Cardiovascular System

Cardiovascular System - DM1

Patterns:

  • DM1-related cardiac pathophysiology, although affecting all myocardial tissue, preferentially targets the cardiac conduction system. Conduction system defects are progressive and, while initially asymptomatic, increase the risk for symptomatic arrhythmias.

  • Pre-syncope, syncope, palpitations, dyspnea, chest pain or sudden death from cardiac arrest.

  • The development of a dilated, non-ischemic cardiomyopathy is an infrequent but recognized occurrence. Once a symptomatic dilated cardiomyopathy is present, progression is typically rapid, with congestive heart failure leading to death.

Symptoms:

  • Palpitations, pre-syncope, syncope, dyspnea and chest pain.

  • Arrhythmias including sinus bradycardia, tachyarrhythmias, heart block, atrial fibrillation and flutter, and ventricular tachycardia. The most common tachyarrhythmias are atrial fibrillation and atrial flutter, which pose a risk of cardiogenic embolism and stroke.

  • Symptom change, abnormal cardiac imaging, abnormal ECG.

Diagnosis:

  • Discuss the following tests with your doctor:

    • Cardiac testing, including the 12-lead electrocardiogram (ECG), long-term ambulatory ECG monitoring, and an invasive electrophysiological study.

    • Imaging studies, including echocardiography, computerized tomography (CT), magnetic resonance (MR), and nuclear imaging can be used to assess the heart’s mechanical status, including left ventricular function.

    • Echocardiograph if abnormal ECG indicative of conduction disease or if other symptoms suggestive of heart failure are present.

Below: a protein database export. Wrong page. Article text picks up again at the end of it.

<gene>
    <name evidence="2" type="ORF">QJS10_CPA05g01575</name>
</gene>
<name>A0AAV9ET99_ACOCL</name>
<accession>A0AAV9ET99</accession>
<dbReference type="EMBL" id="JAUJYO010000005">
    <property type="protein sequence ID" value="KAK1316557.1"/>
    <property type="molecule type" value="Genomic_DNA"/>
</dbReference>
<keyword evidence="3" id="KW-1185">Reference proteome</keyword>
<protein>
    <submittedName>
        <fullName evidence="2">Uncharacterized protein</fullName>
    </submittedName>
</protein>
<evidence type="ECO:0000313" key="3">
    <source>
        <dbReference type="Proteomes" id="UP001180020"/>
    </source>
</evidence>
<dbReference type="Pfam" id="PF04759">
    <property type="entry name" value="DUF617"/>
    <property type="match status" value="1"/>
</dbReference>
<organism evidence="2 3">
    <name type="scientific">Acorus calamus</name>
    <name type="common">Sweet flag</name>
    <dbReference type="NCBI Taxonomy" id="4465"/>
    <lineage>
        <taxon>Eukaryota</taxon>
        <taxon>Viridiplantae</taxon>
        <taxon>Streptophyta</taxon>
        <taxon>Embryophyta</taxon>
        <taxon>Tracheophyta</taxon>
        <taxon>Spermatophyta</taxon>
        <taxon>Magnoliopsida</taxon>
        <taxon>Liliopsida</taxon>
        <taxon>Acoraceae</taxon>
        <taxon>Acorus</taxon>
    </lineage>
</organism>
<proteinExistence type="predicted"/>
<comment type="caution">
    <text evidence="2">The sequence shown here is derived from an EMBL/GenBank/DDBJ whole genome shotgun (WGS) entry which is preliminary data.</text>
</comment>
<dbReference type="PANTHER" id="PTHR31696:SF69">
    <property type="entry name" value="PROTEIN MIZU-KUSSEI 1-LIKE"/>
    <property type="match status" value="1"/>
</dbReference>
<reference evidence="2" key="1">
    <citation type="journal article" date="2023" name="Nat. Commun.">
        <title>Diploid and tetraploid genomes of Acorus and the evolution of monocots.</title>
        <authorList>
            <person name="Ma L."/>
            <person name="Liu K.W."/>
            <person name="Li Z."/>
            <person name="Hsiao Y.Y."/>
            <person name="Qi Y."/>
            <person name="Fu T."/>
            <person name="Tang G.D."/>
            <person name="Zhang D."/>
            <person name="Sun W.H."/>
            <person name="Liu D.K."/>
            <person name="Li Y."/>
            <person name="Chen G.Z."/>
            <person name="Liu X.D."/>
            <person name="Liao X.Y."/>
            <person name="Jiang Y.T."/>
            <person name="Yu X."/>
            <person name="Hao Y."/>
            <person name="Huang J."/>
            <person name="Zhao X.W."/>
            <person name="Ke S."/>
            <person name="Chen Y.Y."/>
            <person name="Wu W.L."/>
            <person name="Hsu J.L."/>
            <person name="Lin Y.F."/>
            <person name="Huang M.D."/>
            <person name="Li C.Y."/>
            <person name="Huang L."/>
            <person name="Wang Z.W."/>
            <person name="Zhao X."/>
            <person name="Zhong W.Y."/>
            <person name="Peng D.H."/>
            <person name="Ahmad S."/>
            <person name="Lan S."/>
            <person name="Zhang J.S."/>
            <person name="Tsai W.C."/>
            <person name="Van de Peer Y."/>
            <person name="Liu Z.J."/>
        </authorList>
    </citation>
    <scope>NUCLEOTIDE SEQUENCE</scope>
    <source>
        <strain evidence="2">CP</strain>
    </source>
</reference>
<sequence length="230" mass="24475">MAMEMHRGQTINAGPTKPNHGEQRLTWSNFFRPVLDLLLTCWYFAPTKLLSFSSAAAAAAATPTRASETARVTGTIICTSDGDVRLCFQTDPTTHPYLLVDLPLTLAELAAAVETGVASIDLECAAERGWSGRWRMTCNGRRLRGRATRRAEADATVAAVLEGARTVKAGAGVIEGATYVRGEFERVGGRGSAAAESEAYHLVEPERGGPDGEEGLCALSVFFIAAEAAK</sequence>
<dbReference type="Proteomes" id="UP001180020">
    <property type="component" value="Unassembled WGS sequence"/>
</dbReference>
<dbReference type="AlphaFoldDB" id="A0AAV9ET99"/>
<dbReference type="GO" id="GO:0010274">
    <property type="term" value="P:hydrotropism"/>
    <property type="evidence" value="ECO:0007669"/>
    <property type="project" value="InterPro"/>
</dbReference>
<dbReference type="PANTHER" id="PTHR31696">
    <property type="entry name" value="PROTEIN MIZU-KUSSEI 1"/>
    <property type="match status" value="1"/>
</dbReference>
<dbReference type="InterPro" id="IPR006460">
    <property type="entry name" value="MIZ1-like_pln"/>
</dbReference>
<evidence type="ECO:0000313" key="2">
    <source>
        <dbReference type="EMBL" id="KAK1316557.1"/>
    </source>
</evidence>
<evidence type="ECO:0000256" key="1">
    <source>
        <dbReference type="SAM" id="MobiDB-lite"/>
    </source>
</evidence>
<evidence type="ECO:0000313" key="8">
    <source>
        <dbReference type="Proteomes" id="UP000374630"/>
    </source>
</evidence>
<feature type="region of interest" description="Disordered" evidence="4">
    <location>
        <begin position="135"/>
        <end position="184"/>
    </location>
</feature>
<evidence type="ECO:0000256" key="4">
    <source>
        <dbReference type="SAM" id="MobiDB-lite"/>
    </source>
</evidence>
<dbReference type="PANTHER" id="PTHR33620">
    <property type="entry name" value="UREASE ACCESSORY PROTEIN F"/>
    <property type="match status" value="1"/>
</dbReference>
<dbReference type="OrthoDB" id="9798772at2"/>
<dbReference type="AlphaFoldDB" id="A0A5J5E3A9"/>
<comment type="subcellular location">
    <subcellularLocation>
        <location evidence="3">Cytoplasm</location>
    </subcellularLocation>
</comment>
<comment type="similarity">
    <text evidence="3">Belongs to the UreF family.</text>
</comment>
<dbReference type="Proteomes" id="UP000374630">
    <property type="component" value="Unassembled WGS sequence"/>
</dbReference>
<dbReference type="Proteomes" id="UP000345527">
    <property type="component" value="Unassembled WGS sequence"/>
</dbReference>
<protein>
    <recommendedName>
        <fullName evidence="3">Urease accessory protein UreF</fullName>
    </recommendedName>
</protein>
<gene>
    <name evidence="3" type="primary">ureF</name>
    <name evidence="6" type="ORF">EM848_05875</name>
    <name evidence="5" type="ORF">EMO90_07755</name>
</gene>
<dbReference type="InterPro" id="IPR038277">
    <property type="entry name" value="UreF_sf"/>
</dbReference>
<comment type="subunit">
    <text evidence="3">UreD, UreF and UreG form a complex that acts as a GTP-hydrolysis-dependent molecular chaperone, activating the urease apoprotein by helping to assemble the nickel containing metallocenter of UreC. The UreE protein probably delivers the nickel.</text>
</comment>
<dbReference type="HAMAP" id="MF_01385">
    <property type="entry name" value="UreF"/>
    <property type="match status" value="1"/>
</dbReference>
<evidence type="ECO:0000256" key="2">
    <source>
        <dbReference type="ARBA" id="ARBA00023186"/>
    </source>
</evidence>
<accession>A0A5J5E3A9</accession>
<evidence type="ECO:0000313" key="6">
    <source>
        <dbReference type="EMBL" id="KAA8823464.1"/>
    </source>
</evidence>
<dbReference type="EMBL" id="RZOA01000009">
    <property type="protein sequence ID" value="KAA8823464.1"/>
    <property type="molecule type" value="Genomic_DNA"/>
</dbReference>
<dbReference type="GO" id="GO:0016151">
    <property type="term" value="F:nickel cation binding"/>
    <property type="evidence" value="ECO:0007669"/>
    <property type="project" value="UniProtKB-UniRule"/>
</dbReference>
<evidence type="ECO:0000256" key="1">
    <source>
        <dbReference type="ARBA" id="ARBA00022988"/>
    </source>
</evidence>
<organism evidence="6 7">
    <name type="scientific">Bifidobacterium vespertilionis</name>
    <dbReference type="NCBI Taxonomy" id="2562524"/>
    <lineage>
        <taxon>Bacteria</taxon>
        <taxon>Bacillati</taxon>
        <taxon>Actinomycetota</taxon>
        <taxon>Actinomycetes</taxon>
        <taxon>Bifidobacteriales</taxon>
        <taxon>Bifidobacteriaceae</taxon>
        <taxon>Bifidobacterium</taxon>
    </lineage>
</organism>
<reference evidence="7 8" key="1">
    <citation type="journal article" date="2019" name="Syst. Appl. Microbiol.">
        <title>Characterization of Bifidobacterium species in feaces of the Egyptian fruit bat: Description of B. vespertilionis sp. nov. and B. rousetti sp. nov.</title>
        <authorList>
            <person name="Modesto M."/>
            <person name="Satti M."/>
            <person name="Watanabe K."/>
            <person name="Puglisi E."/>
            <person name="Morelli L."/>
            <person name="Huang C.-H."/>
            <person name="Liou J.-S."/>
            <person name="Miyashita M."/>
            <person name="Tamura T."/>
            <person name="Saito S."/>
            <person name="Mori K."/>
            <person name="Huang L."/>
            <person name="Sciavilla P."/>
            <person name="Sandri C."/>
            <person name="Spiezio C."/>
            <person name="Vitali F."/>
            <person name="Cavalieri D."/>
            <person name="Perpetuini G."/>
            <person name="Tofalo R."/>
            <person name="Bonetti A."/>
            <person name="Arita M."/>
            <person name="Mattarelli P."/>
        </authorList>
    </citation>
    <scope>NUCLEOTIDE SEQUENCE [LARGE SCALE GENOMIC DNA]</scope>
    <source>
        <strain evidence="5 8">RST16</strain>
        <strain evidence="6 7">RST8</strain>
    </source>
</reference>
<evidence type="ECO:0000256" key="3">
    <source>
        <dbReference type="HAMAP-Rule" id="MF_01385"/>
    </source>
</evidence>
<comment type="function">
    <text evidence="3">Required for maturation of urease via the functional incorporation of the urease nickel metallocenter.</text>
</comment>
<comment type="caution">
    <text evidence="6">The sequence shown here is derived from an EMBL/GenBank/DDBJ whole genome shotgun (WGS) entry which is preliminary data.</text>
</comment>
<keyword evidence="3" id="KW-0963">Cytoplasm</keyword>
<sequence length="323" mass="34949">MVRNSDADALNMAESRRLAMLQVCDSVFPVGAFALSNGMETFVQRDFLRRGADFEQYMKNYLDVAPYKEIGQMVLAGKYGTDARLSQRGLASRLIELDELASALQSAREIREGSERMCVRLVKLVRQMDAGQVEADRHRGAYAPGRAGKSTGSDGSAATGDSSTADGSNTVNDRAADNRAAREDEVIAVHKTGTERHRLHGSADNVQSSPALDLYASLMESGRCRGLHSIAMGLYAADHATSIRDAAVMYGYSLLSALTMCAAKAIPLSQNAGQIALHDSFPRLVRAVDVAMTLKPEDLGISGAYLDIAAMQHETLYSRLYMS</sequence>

Treatment:

  • Pacemakers can be implanted to treat symptomatic bradyarrhythmias or prophylactically in those at high risk for complete heart block.

  • Implantable cardioverter-defibrillators (ICDs) can be installed in those who have survived an episode of a ventricular tachyarrhythmia or, prophylactically, in those at high risk for a ventricular tachyarrhythmia.

  • Use of emergency medical alert devices.

  • Serial periodic clinical cardiology evaluations.

  • Ambulatory Holter ECG monitoring – either short-term (24-48 hours) or long-term (30 days or more) – to detect mechanisms of arrhythmias.

  • Mexiletine can provide relief for atrial fibrillation but because it is an anti-arrhythmic, a complete workup must be done first to rule out underlying structural or functional abnormalities that may complicate its use. Mexiletine-related monitoring should be conducted by a cardiologist experienced in the treatment of DM1.

  • Refer to:

    • A cardiology center experienced in care of DM1.

    • An anesthesia practitioner, separate from the operating physician, to provide procedural sedation and monitoring for electrophysiology studies and pacemaker or ICD implantation.